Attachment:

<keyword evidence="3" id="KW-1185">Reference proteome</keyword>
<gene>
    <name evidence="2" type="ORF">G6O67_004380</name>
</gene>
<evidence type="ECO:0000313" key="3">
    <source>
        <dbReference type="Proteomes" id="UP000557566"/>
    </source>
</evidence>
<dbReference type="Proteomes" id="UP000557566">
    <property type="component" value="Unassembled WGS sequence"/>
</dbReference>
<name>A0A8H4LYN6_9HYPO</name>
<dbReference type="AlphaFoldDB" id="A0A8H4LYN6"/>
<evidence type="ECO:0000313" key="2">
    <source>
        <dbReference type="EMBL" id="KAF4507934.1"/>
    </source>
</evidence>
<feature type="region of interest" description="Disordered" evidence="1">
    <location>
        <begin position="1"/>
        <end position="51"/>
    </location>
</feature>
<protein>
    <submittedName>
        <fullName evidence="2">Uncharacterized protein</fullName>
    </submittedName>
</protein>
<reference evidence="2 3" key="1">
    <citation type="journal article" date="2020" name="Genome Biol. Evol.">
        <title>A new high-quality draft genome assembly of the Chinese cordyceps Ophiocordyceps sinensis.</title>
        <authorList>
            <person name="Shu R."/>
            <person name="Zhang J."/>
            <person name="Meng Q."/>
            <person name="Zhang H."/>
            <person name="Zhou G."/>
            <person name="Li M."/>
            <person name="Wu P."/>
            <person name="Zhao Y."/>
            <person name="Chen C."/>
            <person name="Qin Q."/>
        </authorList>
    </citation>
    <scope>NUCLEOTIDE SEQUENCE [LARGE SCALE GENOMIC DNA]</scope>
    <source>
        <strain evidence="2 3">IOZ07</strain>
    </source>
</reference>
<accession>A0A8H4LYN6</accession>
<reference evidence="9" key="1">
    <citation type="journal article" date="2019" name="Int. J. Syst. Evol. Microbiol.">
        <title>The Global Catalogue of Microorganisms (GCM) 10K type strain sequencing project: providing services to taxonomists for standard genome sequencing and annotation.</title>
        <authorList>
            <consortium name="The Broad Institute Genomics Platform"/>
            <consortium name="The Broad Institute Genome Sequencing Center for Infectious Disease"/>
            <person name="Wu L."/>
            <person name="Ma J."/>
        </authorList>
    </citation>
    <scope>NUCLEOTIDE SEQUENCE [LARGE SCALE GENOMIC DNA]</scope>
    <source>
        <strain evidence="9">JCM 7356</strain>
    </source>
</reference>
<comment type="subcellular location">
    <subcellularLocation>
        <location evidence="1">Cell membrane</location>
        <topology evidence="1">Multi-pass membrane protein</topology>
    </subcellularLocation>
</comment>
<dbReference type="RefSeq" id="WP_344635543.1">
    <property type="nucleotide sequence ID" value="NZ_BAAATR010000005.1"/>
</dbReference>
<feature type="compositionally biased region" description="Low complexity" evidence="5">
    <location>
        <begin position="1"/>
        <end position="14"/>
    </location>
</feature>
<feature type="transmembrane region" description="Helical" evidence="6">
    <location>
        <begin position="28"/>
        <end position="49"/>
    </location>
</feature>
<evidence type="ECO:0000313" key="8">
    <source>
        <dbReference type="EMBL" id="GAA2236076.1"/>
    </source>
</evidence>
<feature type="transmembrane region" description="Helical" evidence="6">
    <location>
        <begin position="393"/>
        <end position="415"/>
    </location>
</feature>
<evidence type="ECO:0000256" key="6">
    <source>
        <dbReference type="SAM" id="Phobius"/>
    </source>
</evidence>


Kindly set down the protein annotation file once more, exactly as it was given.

<keyword evidence="3" id="KW-1185">Reference proteome</keyword>
<gene>
    <name evidence="2" type="ORF">G6O67_004380</name>
</gene>
<evidence type="ECO:0000313" key="3">
    <source>
        <dbReference type="Proteomes" id="UP000557566"/>
    </source>
</evidence>
<dbReference type="Proteomes" id="UP000557566">
    <property type="component" value="Unassembled WGS sequence"/>
</dbReference>
<name>A0A8H4LYN6_9HYPO</name>
<dbReference type="AlphaFoldDB" id="A0A8H4LYN6"/>
<evidence type="ECO:0000313" key="2">
    <source>
        <dbReference type="EMBL" id="KAF4507934.1"/>
    </source>
</evidence>
<feature type="region of interest" description="Disordered" evidence="1">
    <location>
        <begin position="1"/>
        <end position="51"/>
    </location>
</feature>
<protein>
    <submittedName>
        <fullName evidence="2">Uncharacterized protein</fullName>
    </submittedName>
</protein>
<reference evidence="2 3" key="1">
    <citation type="journal article" date="2020" name="Genome Biol. Evol.">
        <title>A new high-quality draft genome assembly of the Chinese cordyceps Ophiocordyceps sinensis.</title>
        <authorList>
            <person name="Shu R."/>
            <person name="Zhang J."/>
            <person name="Meng Q."/>
            <person name="Zhang H."/>
            <person name="Zhou G."/>
            <person name="Li M."/>
            <person name="Wu P."/>
            <person name="Zhao Y."/>
            <person name="Chen C."/>
            <person name="Qin Q."/>
        </authorList>
    </citation>
    <scope>NUCLEOTIDE SEQUENCE [LARGE SCALE GENOMIC DNA]</scope>
    <source>
        <strain evidence="2 3">IOZ07</strain>
    </source>
</reference>
<accession>A0A8H4LYN6</accession>
<reference evidence="9" key="1">
    <citation type="journal article" date="2019" name="Int. J. Syst. Evol. Microbiol.">
        <title>The Global Catalogue of Microorganisms (GCM) 10K type strain sequencing project: providing services to taxonomists for standard genome sequencing and annotation.</title>
        <authorList>
            <consortium name="The Broad Institute Genomics Platform"/>
            <consortium name="The Broad Institute Genome Sequencing Center for Infectious Disease"/>
            <person name="Wu L."/>
            <person name="Ma J."/>
        </authorList>
    </citation>
    <scope>NUCLEOTIDE SEQUENCE [LARGE SCALE GENOMIC DNA]</scope>
    <source>
        <strain evidence="9">JCM 7356</strain>
    </source>
</reference>
<comment type="subcellular location">
    <subcellularLocation>
        <location evidence="1">Cell membrane</location>
        <topology evidence="1">Multi-pass membrane protein</topology>
    </subcellularLocation>
</comment>
<dbReference type="RefSeq" id="WP_344635543.1">
    <property type="nucleotide sequence ID" value="NZ_BAAATR010000005.1"/>
</dbReference>
<feature type="compositionally biased region" description="Low complexity" evidence="5">
    <location>
        <begin position="1"/>
        <end position="14"/>
    </location>
</feature>
<feature type="transmembrane region" description="Helical" evidence="6">
    <location>
        <begin position="28"/>
        <end position="49"/>
    </location>
</feature>
<evidence type="ECO:0000313" key="8">
    <source>
        <dbReference type="EMBL" id="GAA2236076.1"/>
    </source>
</evidence>
<feature type="transmembrane region" description="Helical" evidence="6">
    <location>
        <begin position="393"/>
        <end position="415"/>
    </location>
</feature>
<evidence type="ECO:0000256" key="6">
    <source>
        <dbReference type="SAM" id="Phobius"/>
    </source>
</evidence>